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Politics and Government
Growing number of vacancies in legislature likely to remain until 2015
The New York state legislature now has 11 unfilled seats, after one Assemblyman resigned over a sexual harassment scandal and another was expelled after being convicted of a felony. But it could be another year before those seats are filled.
In recent days, Assemblyman Eric Stevenson of the Bronx was automatically ousted from the Assembly when he was convicted on felony bribery charges. Assemblyman Dennis Gabryszak, of Cheektowaga, resigned under pressure after seven women accused him of sexual harassment.
The total number of vacancies in the legislature is now up to 11. Four New York City Democrats in the Assembly won seats on the city council last November, and four upstate Republicans took county or town government posts.
In the Senate, Democrat Eric Adams became Brooklyn Borough president, while Long Island Republican Charles Fuschillo left to head a national Alzheimer's group.
Under state law special elections can be held to fill vacancies. But despite the growing number of empty seats, there doesn’t seem to be much interest.
Several months ago, in his only public comments on the matter, Gov. Andrew Cuomo said it was not a priority.
“We don’t have any plans as of now,” Cuomo said on November 18. “It’s a balance of the cost and the hardship of the election, versus the communities’ right to representation.”
Cuomo’s staff says his opinion hasn’t changed since then.
The Assembly has the most vacancies, but Assembly Speaker Sheldon Silver says it might be too late now anyway for it to make much of a difference during the 2014 legislative session. He says by the time an election could be held, after a mandatory 70-day campaign period, it would be mid March and the budget process would be over.
“We believe we’ll have an on time or early budget this year, so new members will not deliberate on that,” Silver said.
And the Speaker predicts there won’t be many more issues left to decide after that.
“The real question is how much legislative work will be done post budget,” Silver said.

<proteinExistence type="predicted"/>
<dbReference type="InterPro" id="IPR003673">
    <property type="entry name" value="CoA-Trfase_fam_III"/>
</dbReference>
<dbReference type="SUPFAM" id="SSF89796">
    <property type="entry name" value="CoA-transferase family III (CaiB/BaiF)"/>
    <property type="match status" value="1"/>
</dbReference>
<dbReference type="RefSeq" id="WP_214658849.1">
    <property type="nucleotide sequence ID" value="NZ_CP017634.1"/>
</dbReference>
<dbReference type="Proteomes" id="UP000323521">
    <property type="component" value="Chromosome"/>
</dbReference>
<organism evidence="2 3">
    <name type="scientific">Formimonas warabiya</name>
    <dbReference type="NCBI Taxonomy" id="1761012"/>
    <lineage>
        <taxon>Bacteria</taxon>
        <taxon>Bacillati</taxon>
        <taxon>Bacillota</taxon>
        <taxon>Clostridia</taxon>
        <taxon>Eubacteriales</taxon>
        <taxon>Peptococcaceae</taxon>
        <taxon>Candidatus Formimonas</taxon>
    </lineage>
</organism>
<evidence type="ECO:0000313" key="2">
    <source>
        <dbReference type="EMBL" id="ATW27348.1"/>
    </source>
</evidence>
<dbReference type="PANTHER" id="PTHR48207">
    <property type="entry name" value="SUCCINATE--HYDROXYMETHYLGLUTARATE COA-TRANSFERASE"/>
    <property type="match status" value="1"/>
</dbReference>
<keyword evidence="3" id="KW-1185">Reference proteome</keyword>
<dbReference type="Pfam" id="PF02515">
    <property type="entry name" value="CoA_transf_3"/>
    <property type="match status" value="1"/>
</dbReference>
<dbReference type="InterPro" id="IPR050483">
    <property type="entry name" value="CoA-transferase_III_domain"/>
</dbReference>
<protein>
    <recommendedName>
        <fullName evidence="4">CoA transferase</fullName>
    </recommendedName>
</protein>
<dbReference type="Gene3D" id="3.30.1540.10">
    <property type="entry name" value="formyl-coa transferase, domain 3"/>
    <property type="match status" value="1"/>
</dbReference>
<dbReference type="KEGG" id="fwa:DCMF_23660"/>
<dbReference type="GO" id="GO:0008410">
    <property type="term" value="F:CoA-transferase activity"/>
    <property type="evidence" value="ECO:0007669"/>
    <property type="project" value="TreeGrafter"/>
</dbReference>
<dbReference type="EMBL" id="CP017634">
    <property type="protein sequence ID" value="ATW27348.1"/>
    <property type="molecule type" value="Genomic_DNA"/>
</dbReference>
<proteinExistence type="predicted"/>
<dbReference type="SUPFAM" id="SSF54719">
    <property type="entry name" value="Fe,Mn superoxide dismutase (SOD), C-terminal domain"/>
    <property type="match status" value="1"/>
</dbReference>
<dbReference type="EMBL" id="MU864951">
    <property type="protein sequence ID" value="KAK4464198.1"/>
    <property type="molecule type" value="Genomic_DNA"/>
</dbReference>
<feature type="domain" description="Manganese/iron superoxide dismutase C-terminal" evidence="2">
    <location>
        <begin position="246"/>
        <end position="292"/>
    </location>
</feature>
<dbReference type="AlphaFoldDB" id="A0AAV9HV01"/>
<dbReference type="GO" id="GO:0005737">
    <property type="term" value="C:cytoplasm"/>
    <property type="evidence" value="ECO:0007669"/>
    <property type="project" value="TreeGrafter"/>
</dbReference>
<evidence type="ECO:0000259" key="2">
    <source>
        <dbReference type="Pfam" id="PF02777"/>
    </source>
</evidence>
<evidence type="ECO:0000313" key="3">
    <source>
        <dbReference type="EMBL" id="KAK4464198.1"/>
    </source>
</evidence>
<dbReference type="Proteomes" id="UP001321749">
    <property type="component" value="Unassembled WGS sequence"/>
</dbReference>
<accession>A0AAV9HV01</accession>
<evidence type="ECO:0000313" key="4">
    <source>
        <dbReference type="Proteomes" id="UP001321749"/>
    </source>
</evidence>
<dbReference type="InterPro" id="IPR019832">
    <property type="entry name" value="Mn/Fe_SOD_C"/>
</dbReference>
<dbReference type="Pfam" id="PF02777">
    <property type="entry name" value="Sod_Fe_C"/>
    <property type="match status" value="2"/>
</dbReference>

Government reform groups are dismayed.
“I find it genuinely upsetting,” said Susan Lerner, with Common Cause New York. Lerner said. “If what we’re only concerned about in our elections is cost, then dictatorship is the cheapest form of government.”
Learner says there are some flaws in the current law for special elections that gives party bosses too much influence over choosing candidates. But she says for now, it’s better to elect someone than to leave the seats vacant.
Blair Horner, with the New York Public Interest Research Group, also thinks special elections should be held to fill the 11 vacancies.
“It’s really indefensible,” Horner said. “The governor dragging his feet or any other elected official throwing cold water on the enthusiasm to have elections, it’s anti-democratic.”
Horner disputes Silver’s assertion that elections could not be held before the budget is finished. He says they could be held the same day as village elections, on March 18, and the new lawmakers could be seated in time to weigh in before the budget is due on April 1. He says after the budget is completed each year, there’s still plenty of action before the legislative session ends in the summer. He says for instance, the 2011 law to legalize same sex marriage was approved in June.
“That’s a big deal,” Horner said. “There’s lots of big non-budget issues that are going to be dealt with, there always is. Thousands of bills become law in June.”
Lawmakers also come back for additional sessions in the fall most years.
Unless the governor changes his mind, the elections for the 11 vacant seats will not occur until the general election next November. New senators and members of the Assembly will not fill the posts until January 2015, nearly one year from now.